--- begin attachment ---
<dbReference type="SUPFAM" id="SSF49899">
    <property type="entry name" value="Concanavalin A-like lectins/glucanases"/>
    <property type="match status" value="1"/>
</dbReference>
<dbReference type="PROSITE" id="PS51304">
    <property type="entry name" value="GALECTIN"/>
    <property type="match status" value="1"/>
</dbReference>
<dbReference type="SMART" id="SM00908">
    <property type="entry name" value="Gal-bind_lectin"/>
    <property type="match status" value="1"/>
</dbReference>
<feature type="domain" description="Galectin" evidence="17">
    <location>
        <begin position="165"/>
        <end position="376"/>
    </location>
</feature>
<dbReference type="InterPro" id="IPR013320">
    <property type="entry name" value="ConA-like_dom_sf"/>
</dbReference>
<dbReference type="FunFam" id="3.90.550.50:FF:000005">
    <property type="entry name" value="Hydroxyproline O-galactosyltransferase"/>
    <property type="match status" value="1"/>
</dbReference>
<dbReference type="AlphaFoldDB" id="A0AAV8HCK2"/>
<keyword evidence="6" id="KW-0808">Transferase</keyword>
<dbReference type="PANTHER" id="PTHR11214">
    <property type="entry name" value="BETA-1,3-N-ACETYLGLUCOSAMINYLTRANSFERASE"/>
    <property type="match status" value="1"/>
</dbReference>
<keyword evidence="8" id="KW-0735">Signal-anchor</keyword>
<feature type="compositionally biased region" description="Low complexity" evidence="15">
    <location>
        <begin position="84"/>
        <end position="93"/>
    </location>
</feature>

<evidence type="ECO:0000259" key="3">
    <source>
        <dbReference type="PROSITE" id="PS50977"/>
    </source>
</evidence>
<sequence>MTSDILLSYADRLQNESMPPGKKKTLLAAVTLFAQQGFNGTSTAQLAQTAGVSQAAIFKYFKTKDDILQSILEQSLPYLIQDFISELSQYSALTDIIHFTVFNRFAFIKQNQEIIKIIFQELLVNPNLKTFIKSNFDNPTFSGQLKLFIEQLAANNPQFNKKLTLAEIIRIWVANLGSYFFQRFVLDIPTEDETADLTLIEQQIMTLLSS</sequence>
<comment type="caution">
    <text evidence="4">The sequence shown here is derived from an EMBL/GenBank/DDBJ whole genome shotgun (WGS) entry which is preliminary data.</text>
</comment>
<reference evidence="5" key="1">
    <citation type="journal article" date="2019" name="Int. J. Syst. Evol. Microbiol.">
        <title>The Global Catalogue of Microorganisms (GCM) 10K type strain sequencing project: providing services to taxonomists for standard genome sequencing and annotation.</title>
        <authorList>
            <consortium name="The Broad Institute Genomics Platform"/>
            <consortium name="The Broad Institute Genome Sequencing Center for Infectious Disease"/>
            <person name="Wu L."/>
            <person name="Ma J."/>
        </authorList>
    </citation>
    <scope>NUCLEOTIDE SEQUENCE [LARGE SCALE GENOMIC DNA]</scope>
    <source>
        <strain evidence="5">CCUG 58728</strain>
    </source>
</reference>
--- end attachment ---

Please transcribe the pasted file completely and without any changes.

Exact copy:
<dbReference type="SUPFAM" id="SSF49899">
    <property type="entry name" value="Concanavalin A-like lectins/glucanases"/>
    <property type="match status" value="1"/>
</dbReference>
<dbReference type="PROSITE" id="PS51304">
    <property type="entry name" value="GALECTIN"/>
    <property type="match status" value="1"/>
</dbReference>
<dbReference type="SMART" id="SM00908">
    <property type="entry name" value="Gal-bind_lectin"/>
    <property type="match status" value="1"/>
</dbReference>
<feature type="domain" description="Galectin" evidence="17">
    <location>
        <begin position="165"/>
        <end position="376"/>
    </location>
</feature>
<dbReference type="InterPro" id="IPR013320">
    <property type="entry name" value="ConA-like_dom_sf"/>
</dbReference>
<dbReference type="FunFam" id="3.90.550.50:FF:000005">
    <property type="entry name" value="Hydroxyproline O-galactosyltransferase"/>
    <property type="match status" value="1"/>
</dbReference>
<dbReference type="AlphaFoldDB" id="A0AAV8HCK2"/>
<keyword evidence="6" id="KW-0808">Transferase</keyword>
<dbReference type="PANTHER" id="PTHR11214">
    <property type="entry name" value="BETA-1,3-N-ACETYLGLUCOSAMINYLTRANSFERASE"/>
    <property type="match status" value="1"/>
</dbReference>
<keyword evidence="8" id="KW-0735">Signal-anchor</keyword>
<feature type="compositionally biased region" description="Low complexity" evidence="15">
    <location>
        <begin position="84"/>
        <end position="93"/>
    </location>
</feature>

<evidence type="ECO:0000259" key="3">
    <source>
        <dbReference type="PROSITE" id="PS50977"/>
    </source>
</evidence>
<sequence>MTSDILLSYADRLQNESMPPGKKKTLLAAVTLFAQQGFNGTSTAQLAQTAGVSQAAIFKYFKTKDDILQSILEQSLPYLIQDFISELSQYSALTDIIHFTVFNRFAFIKQNQEIIKIIFQELLVNPNLKTFIKSNFDNPTFSGQLKLFIEQLAANNPQFNKKLTLAEIIRIWVANLGSYFFQRFVLDIPTEDETADLTLIEQQIMTLLSS</sequence>
<comment type="caution">
    <text evidence="4">The sequence shown here is derived from an EMBL/GenBank/DDBJ whole genome shotgun (WGS) entry which is preliminary data.</text>
</comment>
<reference evidence="5" key="1">
    <citation type="journal article" date="2019" name="Int. J. Syst. Evol. Microbiol.">
        <title>The Global Catalogue of Microorganisms (GCM) 10K type strain sequencing project: providing services to taxonomists for standard genome sequencing and annotation.</title>
        <authorList>
            <consortium name="The Broad Institute Genomics Platform"/>
            <consortium name="The Broad Institute Genome Sequencing Center for Infectious Disease"/>
            <person name="Wu L."/>
            <person name="Ma J."/>
        </authorList>
    </citation>
    <scope>NUCLEOTIDE SEQUENCE [LARGE SCALE GENOMIC DNA]</scope>
    <source>
        <strain evidence="5">CCUG 58728</strain>
    </source>
</reference>